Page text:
Skip to product information
1 of 1

The Wild Parrots of Telegraph Hill (Special Two-Disc Collector's Edition)

The Wild Parrots of Telegraph Hill (Special Two-Disc Collector's Edition)

Regular price $17.05 USD
Regular price Sale price $17.05 USD
Sale Sold out
Shipping calculated at checkout.
This documentary follows the ups-and-downs of a flock of urban parrots in San Francisco and the aging bohemian who befriends, feeds and names them. Along the way, we meet many unforgettable characters and learn just how wondrously similar the human and animal worlds really are. Quiet patience and an observant eye turn a seemingly unpromising subject into a rich and fascinating movie. The Wild Parrots of Telegraph Hill captures the life of Mark Bittner, a gentle homeless musician who's befriended a flock of wild parrots in a neighborhood of San Francisco. Following Bittner, the camera zooms in on individual parrots, revealing their individual personalities and the traits of their species. This leads to Bittner's own life, the network of friendships that support him, and the ways in which the parrots--a non-native species--interact with both the natural ecosystem and the city government; just about every topic opens up another until a flock of colorful birds represents a microcosm of nature and society. Filmmaker Judy Irving has created an exemplary documentary simply by paying attention to the details of the world around her subject. Everything you expect from a Hollywood blockbuster--romance, violence, humor, sorrow, strong personalities in conflict--is here in spades, except that the heroes and heroines have bright red and green feathers. Utterly rewarding. --Bret Fetzer Product Description: An "engrossing, delightful film" (The Washington Post), The Wild Parrots of Telegraph Hill is the bonafide sleeper theatrical hit of the year. The film's endearing guide is Mark Bittner, an aging bohemian, but the supporting cast members, a rambunctious flock of urban parrots, are the true stars, and their surprisingly humanlike behavior makes for a wondrous and rare experience. The film follows the ups-and-downs of these wild birds within the green niches of San Francisco as Bittner befriends, feeds, and names the members of the flock. Along the way, we meet many unforgettable characters: among them Connor, the grouchy yet lovable outcast of the flock, crying for a mate but luckless in his pursuits, and "the lovers," Picasso and Sophie, inseparable until Sophie is forced into mourning when Picasso disappears. More than a mere birdwatcher, Bittner finds solace in his immersion with these strikingly beautiful creatures - but how will he cope when he's evicted from his sanctuary and forced to live away from the parrots? Packed with romance, comedy and a surprise ending that "makes you feel like you could fly out of the theater" (San Jose Mercury News), The Wild Parrots of Telegraph Hill shows just how wondrously similar the human and animal worlds really can be. Wild About Animals? See More! The Wild Parrots of Telegraph Hill (book) March of the Penguins Grizzly Man Winged Migration Best Documentaries of 2005 Nature & Wildlife DVDs Ned: There's a scene early on where you ask, "Why don't you cut your hair?" Mark says, "I'm not going to cut my hair until I have a girlfriend." So I wondered, "Will there be a scene at the end where he cuts his hair?" Did you know what was going to happen when you recorded that scene? Judy: I recorded that close to the beginning of the project. I didn't know how things would end up. As I was editing, I knew what I was doing, though. Like in dramatic films, I wanted to have setups and payoffs throughout the movie. That was one of them. I also wanted folks almost to forget it after it happened. Ned: I was struck by the narrative quality of Parrots. It’s almost like a fiction film. There’s Connor, the outcast. He's like the tough guy who turns out to have a heart of gold, sticking up for the injured birds as their fellow cherry heads attack them. Then he suffers his apparent tragic demise—like the brother in Slumdog Millionaire. Judy: Connor was the classic outsider. I didn’t make anything up. The cherry heads didn't like him because of his blue head. Discrimination happens even...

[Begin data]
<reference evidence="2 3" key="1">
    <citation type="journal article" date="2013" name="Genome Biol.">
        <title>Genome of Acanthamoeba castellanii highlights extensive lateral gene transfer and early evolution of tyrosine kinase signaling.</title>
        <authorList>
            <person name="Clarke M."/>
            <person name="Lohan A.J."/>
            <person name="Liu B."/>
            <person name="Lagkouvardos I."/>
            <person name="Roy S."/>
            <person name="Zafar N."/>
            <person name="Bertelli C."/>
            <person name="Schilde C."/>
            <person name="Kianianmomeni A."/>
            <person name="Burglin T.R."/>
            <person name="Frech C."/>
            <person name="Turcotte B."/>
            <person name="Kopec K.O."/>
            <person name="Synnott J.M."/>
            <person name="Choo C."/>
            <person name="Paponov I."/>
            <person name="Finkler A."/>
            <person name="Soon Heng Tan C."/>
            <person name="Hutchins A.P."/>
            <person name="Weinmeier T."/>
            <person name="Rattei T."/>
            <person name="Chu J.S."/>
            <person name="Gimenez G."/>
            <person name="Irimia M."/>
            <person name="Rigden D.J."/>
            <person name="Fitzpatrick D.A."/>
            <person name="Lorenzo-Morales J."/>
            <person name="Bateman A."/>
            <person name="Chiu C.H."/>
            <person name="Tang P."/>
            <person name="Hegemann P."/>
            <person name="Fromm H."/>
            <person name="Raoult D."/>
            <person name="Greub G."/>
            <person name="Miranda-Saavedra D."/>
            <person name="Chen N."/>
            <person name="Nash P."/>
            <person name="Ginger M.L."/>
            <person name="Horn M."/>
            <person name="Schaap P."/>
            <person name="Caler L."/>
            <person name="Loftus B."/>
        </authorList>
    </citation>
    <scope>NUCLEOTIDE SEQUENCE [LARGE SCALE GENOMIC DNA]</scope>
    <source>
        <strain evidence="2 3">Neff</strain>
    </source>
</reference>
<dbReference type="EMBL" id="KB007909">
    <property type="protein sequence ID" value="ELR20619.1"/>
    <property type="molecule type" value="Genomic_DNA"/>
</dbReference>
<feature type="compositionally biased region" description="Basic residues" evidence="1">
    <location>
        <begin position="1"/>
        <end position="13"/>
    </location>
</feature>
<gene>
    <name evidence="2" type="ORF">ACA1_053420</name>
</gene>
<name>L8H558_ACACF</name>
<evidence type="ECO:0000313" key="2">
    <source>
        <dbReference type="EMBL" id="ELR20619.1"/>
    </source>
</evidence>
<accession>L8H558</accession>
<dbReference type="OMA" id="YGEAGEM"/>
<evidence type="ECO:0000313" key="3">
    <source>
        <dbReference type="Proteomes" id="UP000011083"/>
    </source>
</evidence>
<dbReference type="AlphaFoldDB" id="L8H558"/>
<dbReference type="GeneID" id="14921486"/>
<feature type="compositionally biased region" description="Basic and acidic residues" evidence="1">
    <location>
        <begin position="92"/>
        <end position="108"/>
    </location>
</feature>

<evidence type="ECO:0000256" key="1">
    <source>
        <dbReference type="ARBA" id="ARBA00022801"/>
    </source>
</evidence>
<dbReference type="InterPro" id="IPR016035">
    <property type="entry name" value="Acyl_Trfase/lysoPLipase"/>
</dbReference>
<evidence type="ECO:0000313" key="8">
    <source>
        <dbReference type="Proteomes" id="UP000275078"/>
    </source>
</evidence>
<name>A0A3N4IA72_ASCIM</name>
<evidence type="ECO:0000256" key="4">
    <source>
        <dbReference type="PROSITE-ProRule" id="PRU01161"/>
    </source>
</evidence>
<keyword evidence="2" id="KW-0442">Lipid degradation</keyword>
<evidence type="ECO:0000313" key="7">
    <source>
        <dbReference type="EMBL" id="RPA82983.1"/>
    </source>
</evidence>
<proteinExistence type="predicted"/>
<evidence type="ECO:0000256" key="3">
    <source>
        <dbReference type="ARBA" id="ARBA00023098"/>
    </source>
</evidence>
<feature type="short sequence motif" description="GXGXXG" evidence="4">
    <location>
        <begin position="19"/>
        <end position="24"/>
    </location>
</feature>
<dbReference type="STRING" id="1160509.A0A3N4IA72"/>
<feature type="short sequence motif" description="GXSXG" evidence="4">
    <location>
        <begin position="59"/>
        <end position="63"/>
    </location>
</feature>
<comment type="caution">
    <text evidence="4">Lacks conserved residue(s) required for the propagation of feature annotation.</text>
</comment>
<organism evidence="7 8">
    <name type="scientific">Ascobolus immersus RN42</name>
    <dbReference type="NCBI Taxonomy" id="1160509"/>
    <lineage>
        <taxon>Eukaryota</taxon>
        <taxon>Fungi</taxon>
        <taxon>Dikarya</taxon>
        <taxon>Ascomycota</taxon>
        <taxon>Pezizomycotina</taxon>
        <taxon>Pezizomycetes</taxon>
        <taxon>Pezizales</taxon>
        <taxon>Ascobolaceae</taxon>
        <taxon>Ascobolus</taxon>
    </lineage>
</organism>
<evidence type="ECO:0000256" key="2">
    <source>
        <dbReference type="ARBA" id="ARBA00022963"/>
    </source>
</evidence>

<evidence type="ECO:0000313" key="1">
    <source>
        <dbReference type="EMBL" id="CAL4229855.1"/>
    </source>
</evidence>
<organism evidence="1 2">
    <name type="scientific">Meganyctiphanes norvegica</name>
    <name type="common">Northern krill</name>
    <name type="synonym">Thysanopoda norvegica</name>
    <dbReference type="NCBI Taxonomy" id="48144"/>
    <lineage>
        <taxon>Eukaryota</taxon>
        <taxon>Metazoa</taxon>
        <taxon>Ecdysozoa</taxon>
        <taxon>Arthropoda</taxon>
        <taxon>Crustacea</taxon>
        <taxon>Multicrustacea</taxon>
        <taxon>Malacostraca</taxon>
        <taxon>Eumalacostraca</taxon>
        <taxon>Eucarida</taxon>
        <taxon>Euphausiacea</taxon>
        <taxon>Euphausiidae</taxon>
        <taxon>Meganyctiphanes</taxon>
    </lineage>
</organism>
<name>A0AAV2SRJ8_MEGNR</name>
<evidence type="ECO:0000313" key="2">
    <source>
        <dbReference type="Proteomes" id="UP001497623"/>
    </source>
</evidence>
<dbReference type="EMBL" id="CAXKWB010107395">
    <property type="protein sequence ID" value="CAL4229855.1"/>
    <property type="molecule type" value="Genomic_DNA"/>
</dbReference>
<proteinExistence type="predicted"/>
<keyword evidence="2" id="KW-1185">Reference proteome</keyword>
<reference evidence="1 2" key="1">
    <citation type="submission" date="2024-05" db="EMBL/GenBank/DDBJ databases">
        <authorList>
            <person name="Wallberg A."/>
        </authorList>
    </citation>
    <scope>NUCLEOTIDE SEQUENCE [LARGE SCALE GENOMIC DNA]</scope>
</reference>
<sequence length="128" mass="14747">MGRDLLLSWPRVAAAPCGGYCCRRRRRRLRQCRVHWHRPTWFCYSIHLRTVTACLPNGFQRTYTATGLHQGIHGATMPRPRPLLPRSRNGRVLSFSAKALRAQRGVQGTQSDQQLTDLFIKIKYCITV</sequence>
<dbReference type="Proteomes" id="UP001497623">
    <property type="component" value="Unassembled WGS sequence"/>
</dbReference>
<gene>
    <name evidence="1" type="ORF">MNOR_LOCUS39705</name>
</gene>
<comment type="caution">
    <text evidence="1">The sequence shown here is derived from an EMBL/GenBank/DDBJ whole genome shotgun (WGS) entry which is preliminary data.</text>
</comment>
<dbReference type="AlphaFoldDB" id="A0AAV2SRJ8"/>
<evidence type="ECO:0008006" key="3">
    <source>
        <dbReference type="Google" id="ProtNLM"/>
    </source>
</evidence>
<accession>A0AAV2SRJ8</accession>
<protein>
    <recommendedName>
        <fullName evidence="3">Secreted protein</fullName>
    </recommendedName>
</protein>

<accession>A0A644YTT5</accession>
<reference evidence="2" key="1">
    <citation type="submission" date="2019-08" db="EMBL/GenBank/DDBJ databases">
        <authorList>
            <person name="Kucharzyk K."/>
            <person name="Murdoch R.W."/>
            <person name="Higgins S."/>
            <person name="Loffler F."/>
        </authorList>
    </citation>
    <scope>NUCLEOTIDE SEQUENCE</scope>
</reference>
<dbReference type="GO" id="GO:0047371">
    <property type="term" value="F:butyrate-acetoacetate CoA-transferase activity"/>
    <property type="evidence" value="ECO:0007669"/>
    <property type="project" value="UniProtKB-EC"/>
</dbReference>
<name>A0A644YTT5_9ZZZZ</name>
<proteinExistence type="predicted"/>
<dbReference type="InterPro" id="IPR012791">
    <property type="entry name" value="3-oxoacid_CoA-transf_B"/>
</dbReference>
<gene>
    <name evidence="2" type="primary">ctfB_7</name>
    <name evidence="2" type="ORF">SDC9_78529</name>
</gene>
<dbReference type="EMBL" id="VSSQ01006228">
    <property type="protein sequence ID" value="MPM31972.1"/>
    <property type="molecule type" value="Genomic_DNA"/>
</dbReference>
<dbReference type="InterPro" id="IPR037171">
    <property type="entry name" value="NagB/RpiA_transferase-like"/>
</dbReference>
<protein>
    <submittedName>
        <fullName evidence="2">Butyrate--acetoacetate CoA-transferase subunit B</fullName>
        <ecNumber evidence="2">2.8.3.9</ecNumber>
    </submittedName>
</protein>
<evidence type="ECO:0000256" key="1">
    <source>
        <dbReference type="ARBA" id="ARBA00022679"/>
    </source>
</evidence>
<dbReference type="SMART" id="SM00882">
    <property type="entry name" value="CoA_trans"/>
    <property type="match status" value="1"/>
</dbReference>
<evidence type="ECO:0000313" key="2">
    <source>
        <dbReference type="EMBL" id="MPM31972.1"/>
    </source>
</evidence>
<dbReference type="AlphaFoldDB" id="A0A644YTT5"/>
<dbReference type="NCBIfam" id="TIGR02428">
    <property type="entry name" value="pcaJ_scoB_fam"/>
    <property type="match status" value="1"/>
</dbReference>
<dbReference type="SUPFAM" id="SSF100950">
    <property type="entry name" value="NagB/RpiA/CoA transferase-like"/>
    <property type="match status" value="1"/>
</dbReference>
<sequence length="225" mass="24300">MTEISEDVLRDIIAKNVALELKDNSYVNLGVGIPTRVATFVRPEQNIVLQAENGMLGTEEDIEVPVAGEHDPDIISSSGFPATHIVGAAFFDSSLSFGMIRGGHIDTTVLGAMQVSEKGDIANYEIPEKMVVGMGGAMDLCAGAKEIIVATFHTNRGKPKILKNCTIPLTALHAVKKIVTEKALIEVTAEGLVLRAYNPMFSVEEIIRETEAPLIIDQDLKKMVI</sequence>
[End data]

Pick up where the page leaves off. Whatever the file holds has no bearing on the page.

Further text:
View full details